Fortunately, technology is available to automate those manual, time-consuming tasks, minimizing provider and staff burnout and helping healthcare practices work as efficiently as possible. Investing in automation technology to streamline internal processes and work more efficiently will help you reduce operating costs, offer a better patient experience, and even improve the day-to-day work life for your practice staff.
4. Trouble Getting Buy-In
Value-based care adoption requires healthcare organizations to get buy-in from all the relevant stakeholders and providers. This may not seem very difficult, but it certainly can be—especially for larger health systems, where countless healthcare leaders need to sign off on strategic initiatives and changes to payment models and care delivery. To say it’s a big deal to make the shift from volume-based to value-based care is an understatement.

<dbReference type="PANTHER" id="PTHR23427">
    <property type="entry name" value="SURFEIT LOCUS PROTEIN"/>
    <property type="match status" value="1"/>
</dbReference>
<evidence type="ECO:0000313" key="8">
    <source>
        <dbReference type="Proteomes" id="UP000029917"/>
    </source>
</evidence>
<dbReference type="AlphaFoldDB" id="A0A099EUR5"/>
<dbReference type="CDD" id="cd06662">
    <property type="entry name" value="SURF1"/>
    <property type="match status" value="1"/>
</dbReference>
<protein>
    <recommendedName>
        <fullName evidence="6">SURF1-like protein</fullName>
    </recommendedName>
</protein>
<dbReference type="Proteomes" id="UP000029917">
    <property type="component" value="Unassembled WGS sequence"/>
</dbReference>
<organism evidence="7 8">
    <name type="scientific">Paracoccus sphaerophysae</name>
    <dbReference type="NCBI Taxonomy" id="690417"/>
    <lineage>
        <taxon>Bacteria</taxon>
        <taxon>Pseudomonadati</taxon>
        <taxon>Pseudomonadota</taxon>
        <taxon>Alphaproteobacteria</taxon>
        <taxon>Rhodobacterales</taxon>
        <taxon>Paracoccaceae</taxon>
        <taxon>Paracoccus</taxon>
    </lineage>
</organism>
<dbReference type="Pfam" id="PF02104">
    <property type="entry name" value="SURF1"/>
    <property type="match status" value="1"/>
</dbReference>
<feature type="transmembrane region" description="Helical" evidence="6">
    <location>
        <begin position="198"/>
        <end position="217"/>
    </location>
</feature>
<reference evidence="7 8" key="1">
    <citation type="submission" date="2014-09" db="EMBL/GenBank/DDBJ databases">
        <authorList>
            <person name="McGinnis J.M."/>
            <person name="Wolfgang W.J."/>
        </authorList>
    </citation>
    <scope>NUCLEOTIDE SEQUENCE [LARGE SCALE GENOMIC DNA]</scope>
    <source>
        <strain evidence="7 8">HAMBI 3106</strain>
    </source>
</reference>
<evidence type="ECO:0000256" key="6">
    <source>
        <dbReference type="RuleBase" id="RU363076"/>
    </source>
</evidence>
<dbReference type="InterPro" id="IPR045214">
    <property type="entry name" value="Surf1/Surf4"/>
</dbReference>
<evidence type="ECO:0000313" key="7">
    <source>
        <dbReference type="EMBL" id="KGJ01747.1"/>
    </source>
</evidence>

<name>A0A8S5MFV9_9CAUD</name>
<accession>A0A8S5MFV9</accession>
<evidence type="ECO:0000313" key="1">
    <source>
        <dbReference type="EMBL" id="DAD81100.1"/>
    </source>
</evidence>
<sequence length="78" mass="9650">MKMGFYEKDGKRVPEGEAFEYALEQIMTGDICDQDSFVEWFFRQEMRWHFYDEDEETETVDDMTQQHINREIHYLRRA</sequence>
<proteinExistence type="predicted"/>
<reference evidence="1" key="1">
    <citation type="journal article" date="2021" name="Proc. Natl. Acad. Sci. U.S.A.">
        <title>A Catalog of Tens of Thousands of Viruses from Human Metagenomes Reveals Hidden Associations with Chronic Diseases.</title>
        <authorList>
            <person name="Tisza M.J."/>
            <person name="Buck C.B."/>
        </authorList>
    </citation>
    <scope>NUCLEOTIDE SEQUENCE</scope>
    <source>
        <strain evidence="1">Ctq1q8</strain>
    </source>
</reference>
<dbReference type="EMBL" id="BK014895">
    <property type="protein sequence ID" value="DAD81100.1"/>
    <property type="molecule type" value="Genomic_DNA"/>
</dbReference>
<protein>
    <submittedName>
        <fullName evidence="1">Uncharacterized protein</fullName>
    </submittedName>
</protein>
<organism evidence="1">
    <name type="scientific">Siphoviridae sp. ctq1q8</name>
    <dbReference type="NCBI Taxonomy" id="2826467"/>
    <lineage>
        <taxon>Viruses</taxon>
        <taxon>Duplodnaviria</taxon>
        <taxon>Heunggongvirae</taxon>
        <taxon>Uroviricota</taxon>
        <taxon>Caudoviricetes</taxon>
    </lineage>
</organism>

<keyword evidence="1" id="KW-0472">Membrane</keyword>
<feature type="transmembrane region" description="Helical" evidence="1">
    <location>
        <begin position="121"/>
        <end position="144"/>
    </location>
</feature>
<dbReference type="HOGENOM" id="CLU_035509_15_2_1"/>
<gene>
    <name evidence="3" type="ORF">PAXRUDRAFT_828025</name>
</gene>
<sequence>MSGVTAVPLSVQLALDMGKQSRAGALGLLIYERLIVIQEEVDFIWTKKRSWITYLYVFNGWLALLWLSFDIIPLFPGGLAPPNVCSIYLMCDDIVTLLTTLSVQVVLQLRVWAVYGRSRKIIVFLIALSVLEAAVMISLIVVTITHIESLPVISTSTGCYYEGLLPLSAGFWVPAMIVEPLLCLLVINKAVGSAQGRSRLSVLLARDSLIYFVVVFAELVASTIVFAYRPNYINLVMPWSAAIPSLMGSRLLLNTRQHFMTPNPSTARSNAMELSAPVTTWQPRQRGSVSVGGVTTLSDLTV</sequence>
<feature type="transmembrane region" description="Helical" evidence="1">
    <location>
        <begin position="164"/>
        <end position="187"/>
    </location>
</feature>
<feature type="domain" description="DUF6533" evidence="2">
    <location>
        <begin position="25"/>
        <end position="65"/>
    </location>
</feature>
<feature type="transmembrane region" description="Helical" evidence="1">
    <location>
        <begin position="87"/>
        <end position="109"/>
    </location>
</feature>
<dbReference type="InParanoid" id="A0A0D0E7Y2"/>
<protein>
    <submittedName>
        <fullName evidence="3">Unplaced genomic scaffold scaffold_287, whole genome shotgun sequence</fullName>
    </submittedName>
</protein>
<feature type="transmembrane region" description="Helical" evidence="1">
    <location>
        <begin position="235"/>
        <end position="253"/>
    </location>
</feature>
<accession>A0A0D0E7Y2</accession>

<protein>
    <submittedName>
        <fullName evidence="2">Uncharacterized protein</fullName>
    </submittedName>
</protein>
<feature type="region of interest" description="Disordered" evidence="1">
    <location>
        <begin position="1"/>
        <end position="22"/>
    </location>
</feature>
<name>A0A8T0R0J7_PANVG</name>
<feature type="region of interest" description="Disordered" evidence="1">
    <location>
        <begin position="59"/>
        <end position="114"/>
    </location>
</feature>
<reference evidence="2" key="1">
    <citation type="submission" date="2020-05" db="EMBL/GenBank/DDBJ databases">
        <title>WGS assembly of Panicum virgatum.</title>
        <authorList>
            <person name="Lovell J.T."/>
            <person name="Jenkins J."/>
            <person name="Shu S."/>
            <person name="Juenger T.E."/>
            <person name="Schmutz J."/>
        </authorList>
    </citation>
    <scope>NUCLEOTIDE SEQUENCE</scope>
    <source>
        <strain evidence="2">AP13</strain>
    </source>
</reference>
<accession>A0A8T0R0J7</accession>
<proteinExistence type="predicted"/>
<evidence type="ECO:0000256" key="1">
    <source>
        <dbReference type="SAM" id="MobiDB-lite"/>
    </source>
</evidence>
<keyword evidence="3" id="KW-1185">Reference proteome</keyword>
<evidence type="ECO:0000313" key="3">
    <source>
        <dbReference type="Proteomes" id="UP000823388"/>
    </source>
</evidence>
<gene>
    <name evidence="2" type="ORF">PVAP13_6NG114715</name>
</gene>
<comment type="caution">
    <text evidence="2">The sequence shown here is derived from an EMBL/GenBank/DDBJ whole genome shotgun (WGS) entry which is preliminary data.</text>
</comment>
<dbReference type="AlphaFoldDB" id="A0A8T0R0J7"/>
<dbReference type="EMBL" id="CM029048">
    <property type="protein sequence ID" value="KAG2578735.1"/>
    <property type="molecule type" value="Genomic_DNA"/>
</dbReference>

With that said, you can gain full buy-in by effectively communicating how the transition will impact your organization in terms of operational efficiency, cost savings (down the road), and care delivery. In addition, highlight how a value-based approach can enhance patient care quality, satisfaction, and subsequent outcomes to make your case.
5. Fragmented Care Delivery
Too often, healthcare providers operate in a disjointed fashion, siloed from one another based on medical specialty and where care is delivered. Poorly managed patient care transitions can result in higher costs, adverse health events, and negative outcomes. On the other hand, multidisciplinary care teams that coordinate and communicate effectively can reduce the overall cost of care and improve both patient satisfaction and outcomes.